Every year there seems to be a new ‘trending’ treatment, boosted by “influencers” and Instagram models. If you lurk like me, you would have noticed trends for tear trough fillers, liquid rhinoplasty and more recently the ‘fox eye’ thread treatment.
My colleagues in aesthetics and I experience high demand for these treatments which then seem to wane off when the realities of the treatments come to light, or the next trend enters the arena. Indeed, you will see some clinics really focusing their advertising on pushing the sale of trending treatments.
Whilst there is nothing really wrong with these treatments (indeed in the right hands they can be very successful), the high demand means that people with limited experience or expertise treat a lot of patients who are not appropriate candidates, or the practitioners just don’t have the skills to carry out procedures well.
In every ethical clinic we first consider if the patient is the right candidate. We then consider if the treatment is the right treatment to achieve what we want. Then we need to pick the correct products. I also consider ‘is it worth it?’. Is the potential improvement worth the risks if something going wrong? Does the longevity of the effect justify the financial cost of the treatment? Is there another cosmetic or surgical treatment that would be better?
I personally like to watch and wait when new trends make it to Instagram. I like to listen to clinician’s experiences and read case studies. I then observe the emergence of adverse events and undesirable results relating to these treatments.
For example, many people will not see a significant improvement with tear trough fillers. Too often patients are left with swelling under the eye that stays for the entirety of the fillers life. There is only one product in the UK that is licenced for tear troughs, so many practitioners substitute with what they have got. Complex structures around the eye means that it is all to easy to place the fillers in the wrong space unless you are guided by ultrasound.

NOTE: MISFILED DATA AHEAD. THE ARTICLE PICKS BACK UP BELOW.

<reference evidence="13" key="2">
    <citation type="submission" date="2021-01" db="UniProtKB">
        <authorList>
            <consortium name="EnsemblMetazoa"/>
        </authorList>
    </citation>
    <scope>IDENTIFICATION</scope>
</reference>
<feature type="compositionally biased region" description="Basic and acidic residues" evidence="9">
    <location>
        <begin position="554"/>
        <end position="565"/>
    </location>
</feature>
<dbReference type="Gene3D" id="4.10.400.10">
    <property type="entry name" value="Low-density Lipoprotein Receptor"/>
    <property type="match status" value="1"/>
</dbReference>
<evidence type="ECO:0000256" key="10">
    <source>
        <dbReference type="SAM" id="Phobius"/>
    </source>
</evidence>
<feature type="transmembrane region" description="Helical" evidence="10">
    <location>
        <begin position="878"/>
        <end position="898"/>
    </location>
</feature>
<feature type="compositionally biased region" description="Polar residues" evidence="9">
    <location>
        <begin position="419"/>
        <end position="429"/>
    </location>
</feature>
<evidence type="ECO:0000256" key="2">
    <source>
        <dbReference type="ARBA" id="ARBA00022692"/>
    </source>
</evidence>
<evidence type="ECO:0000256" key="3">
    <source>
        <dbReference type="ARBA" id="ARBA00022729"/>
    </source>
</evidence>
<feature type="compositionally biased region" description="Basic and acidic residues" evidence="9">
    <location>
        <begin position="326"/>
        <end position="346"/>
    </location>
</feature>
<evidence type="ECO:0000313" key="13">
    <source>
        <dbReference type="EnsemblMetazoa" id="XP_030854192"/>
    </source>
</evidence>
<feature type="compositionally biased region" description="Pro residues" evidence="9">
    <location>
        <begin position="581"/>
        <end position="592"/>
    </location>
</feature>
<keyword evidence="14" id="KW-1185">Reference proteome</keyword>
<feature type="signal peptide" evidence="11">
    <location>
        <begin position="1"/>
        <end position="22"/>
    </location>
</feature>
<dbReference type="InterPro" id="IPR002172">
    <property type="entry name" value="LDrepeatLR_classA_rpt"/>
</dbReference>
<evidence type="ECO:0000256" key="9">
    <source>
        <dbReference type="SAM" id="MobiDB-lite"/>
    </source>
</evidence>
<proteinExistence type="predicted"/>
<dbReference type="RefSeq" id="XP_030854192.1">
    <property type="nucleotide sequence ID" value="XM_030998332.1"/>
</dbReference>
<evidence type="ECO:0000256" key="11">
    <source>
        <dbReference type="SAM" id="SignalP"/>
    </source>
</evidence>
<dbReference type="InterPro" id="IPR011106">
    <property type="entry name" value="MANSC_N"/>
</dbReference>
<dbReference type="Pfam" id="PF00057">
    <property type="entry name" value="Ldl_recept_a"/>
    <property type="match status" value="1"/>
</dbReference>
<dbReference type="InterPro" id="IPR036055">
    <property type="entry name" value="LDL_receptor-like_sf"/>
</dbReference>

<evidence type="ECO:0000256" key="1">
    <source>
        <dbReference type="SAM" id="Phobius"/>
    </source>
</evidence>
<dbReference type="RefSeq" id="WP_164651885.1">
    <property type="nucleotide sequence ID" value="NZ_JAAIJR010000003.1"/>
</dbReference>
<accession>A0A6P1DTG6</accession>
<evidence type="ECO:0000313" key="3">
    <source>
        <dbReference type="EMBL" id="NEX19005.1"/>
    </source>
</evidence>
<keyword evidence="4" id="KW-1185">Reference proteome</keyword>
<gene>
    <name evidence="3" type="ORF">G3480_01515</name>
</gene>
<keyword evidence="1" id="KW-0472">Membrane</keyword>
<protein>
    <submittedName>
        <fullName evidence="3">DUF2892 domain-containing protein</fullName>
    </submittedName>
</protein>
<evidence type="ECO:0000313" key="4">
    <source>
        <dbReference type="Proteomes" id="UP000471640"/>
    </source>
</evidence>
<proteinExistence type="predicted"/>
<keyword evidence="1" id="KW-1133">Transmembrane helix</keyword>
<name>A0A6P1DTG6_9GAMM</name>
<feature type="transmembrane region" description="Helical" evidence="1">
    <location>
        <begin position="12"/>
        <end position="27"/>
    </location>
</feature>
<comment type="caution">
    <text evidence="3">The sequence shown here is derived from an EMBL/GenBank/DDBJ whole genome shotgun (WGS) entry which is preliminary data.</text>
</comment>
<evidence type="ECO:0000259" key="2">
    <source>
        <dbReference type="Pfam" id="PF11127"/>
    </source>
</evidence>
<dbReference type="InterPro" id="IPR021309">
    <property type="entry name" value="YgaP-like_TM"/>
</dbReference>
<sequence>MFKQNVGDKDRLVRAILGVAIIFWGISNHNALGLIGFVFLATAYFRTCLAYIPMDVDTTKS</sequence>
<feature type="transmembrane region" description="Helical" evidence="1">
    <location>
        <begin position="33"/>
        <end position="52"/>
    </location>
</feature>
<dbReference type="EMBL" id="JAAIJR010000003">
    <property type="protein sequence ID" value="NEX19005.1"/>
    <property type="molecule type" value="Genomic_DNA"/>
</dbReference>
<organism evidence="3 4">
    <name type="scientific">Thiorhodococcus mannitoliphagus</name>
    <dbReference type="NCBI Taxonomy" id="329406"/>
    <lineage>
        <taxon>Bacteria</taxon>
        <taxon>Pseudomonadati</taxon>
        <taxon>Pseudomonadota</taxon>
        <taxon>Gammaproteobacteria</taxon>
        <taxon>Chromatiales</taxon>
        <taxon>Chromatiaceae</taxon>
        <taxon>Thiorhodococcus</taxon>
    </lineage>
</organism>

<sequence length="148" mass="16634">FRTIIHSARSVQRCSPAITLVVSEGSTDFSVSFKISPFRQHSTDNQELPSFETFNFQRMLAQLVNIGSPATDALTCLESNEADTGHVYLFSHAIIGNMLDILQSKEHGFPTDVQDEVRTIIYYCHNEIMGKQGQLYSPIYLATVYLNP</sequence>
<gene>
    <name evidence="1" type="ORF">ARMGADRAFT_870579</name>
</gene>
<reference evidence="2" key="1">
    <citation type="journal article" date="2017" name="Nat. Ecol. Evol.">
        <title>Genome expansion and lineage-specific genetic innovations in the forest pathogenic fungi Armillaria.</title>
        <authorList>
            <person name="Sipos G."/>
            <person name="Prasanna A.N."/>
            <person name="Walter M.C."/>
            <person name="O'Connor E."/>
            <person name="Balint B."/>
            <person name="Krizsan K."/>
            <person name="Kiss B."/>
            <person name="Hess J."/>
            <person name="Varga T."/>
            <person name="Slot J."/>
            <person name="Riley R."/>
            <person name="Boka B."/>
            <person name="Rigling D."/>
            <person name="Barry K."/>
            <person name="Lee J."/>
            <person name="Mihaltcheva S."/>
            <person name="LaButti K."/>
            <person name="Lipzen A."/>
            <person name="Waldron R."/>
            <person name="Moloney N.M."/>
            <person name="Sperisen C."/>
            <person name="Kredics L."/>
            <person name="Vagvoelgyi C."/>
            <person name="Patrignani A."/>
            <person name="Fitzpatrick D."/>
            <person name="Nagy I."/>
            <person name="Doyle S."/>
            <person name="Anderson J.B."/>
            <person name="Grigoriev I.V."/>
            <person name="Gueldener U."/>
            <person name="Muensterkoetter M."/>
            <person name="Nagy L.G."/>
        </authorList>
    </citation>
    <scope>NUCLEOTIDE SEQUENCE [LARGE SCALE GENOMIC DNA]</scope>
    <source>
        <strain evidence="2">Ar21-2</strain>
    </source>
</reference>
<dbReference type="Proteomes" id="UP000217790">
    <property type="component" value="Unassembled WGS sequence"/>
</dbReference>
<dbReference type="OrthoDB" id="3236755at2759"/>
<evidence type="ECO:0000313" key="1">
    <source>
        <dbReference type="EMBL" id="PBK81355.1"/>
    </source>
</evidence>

And don’t get me started on the risk of vascular occlusion with non-surgical rhinoplasty. Yes, it is a great treatment done well, but demand amongst my patient group is low and it is not something I wish to be pushing towards a younger audience when saving for surgical rhinoplasty may be better.
Similarly, the fox eye trend is commonly marketed to younger patients, but I fear that the scar tissue created in the delicate periocular area Vs the length of efficacy and reports of dissatisfaction amongst patients means the risk far outweigh the benefits. Indeed, a surgical eye lift may be much better for patients who may benefit.
Fortunately, some new trends veer towards the natural appearance and skincare is becoming more popular and effective. By simply adding a good vitamin C serum, Retin A and SPF 50 to your daily routine you will help your skin to glow and protect it from the environment. Investing in peels and microneedling is also a great way to start resurfacing the skin and induce collagen production.
To round up this rambling blog, my purpose has never been to alter my patient’s appearance so that they fit in with current trends or look like a cast member of TOWIE. It has always been to rebalance, create facial harmony and rejuvenate the appearance of my patients so that they can have a moment to practice self-care and improve their confidence.
Disclaimer: This is my personal and professional opinion. If you are reading this and your aesthetic is the TOWIE look or you make people look like this, more power to you. You do YOU! These trends are just not for me or my patient group.
Advanced Nurse Practitioner– Independent prescriber – NMC registered – registered nurse – aesthetics – Harley trained – insured – wrinkles – dermal fillers – microneedling – skincare – Frinton – lips – cheeks – marionette lines – nasolabial folds – beauty – Walton on the Naze – Holland on Sea – Clacton – Clacton on Sea – Frinton-On-Sea – Colchester – Harwich – aesthetics – Frinton – fillers – Obagi – skin care – Mole checks – Cryotherapy – moles – skin tags – skin boosters